The American group differs from Facebook or Google, which are reluctant to pay the media for the use of their content.
One more fault line between the global tech giants. On Monday February 22, one of them, Microsoft, announced that it had signed an alliance with four European media associations (European Magazine Media Association, European Newspaper Publishers Association, European Publishers Council and News Media Europe) which represent more than a thousand publishers. An unprecedented alliance that is part of the heated discussions on the implementation of neighboring rights, approved by the European Parliament in 2019 and adapted since last year in French law.
The signatories say in particular that they want to find together “A solution which ensures that European press publishers are paid for the use of their content by the ‘gatekeeper’ platforms which dominate the market” and “Must include an arbitration mechanism” to ensure fair deals.
An outstretched hand
By this gesture, Microsoft marks its disagreement with its competitors Facebook or Google, who have been seeking, for more than a year, to escape this extension of copyright created by the EU in order to pay publishers for the use of their content by these major platforms.
A front has already been opened in France, where Google has just signed neighboring rights agreements with part of the press, in particular the major national dailies. But the web giant, which derives its fortune from its search engine – the first to be covered by neighboring rights – is at the same time opposed to the Australian bill aimed at forcing it to pay the media for the exploitation of their contents. For its part, Facebook is emerging from a standoff with the Australian government during which the social network went so far as to temporarily block all information content to exert pressure.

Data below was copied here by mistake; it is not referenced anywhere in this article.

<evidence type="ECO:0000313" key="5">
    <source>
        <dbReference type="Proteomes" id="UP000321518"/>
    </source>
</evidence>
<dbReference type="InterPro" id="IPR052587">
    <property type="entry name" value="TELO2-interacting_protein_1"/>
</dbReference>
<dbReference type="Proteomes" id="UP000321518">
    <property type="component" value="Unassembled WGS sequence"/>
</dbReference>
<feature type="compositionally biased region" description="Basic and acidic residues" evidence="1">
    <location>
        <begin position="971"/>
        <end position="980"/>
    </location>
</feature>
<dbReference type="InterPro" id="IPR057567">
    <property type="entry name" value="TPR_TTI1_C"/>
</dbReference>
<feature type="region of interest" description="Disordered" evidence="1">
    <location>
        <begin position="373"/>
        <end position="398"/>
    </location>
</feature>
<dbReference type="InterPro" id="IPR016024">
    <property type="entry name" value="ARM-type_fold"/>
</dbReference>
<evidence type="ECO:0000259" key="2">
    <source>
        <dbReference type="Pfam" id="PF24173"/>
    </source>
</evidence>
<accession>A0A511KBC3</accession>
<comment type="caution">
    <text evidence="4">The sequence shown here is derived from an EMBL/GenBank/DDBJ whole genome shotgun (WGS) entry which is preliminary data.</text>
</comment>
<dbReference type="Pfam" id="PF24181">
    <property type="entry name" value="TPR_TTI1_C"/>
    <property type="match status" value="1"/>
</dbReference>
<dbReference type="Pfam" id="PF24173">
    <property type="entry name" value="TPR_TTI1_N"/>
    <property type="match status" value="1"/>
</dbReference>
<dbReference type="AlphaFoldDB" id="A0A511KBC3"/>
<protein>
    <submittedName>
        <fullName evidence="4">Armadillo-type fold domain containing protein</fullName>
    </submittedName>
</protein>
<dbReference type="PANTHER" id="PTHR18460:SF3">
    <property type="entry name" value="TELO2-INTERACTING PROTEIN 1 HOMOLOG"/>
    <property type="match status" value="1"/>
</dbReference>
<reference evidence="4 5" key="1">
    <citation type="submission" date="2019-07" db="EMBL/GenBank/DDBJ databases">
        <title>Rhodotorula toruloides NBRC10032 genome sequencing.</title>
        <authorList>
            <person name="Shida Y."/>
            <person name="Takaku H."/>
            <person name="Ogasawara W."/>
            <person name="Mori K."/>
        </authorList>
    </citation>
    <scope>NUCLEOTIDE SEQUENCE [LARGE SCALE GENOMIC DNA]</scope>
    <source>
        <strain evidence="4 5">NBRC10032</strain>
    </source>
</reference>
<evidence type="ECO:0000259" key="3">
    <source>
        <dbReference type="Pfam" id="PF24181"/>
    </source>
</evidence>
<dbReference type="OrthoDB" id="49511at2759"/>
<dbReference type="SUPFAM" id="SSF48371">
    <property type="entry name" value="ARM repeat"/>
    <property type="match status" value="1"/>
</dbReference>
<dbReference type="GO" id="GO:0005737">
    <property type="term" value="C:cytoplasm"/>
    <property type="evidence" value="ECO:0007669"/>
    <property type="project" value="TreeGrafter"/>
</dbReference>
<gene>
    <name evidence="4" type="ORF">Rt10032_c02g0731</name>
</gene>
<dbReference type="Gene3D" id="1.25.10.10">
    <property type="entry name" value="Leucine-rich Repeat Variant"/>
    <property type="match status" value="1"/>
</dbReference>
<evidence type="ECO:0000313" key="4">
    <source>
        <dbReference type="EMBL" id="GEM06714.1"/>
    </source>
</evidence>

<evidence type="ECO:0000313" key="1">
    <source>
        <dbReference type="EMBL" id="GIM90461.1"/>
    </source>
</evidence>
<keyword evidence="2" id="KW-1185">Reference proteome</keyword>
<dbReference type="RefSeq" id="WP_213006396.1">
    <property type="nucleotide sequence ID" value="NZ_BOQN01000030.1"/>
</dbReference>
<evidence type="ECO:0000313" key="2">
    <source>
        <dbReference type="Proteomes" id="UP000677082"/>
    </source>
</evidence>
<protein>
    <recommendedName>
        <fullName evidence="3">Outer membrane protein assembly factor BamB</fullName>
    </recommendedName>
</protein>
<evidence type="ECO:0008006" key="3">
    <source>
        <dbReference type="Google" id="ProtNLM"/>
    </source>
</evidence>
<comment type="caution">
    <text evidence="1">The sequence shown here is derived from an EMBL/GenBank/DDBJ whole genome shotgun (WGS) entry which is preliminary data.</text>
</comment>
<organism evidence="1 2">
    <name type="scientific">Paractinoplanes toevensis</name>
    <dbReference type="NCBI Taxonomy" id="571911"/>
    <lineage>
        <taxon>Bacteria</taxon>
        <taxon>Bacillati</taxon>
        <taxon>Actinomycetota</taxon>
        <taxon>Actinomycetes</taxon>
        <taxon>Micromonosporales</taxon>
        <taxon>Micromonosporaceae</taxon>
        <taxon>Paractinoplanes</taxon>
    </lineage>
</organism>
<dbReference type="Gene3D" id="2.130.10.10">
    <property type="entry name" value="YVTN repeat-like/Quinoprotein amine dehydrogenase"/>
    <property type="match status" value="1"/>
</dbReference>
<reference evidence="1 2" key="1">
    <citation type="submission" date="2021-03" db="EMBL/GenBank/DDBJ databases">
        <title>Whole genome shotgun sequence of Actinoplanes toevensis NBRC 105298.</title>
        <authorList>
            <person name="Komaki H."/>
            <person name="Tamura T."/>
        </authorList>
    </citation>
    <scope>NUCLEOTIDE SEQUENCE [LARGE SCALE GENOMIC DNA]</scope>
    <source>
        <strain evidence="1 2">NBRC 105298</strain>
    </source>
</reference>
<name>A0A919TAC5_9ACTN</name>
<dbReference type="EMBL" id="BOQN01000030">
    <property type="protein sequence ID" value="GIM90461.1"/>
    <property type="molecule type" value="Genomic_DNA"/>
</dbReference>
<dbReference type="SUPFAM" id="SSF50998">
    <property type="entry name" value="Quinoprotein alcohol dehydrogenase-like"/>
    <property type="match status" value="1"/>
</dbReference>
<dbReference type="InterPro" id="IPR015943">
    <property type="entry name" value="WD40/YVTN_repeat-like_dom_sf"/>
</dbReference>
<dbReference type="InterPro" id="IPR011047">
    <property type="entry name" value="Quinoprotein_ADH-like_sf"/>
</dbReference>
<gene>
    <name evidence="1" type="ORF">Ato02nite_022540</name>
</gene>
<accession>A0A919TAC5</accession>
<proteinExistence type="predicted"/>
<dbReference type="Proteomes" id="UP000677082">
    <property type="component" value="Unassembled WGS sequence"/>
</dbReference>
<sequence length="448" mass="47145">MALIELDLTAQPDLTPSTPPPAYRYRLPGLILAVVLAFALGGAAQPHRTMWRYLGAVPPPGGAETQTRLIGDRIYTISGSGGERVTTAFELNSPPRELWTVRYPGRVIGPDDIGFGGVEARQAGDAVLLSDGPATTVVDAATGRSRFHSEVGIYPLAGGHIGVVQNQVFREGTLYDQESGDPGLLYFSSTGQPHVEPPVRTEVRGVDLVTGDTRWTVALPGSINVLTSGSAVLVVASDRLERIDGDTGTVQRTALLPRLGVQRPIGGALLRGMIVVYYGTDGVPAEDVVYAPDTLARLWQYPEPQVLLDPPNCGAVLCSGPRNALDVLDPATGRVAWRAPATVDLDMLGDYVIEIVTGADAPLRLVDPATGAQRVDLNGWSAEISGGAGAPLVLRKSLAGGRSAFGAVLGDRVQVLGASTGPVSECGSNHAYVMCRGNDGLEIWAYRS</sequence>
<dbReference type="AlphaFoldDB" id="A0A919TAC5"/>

The alliance between Microsoft and the European press marks a step in the negotiations on neighboring rights which are to be announced in the coming months; they will continue in Australia, but also in all the countries where the American platforms operate. This hand extended to pioneer European publishers in particular gives the IT group the opportunity to recognize the de facto imbalance between the stakeholders in the discussions.
«Even if newspaper publishers have a neighboring right, they might not have enough economic clout to negotiate fair and balanced deals with those tech companies that dominate and control the market. These could threaten to withdraw from trading or exit markets altogether“, Thus indicate Microsoft and the European publishers in a joint press release.
Microsoft allows itself this step aside while its two rivals Facebook and Google as well as Amazon padlock at least two thirds of the global online advertising market, which now represents more than half of advertisers’ investments. The IT giant, publisher of leading operating systems and software, owns the Bing search engine, but which is in the minority compared to Google.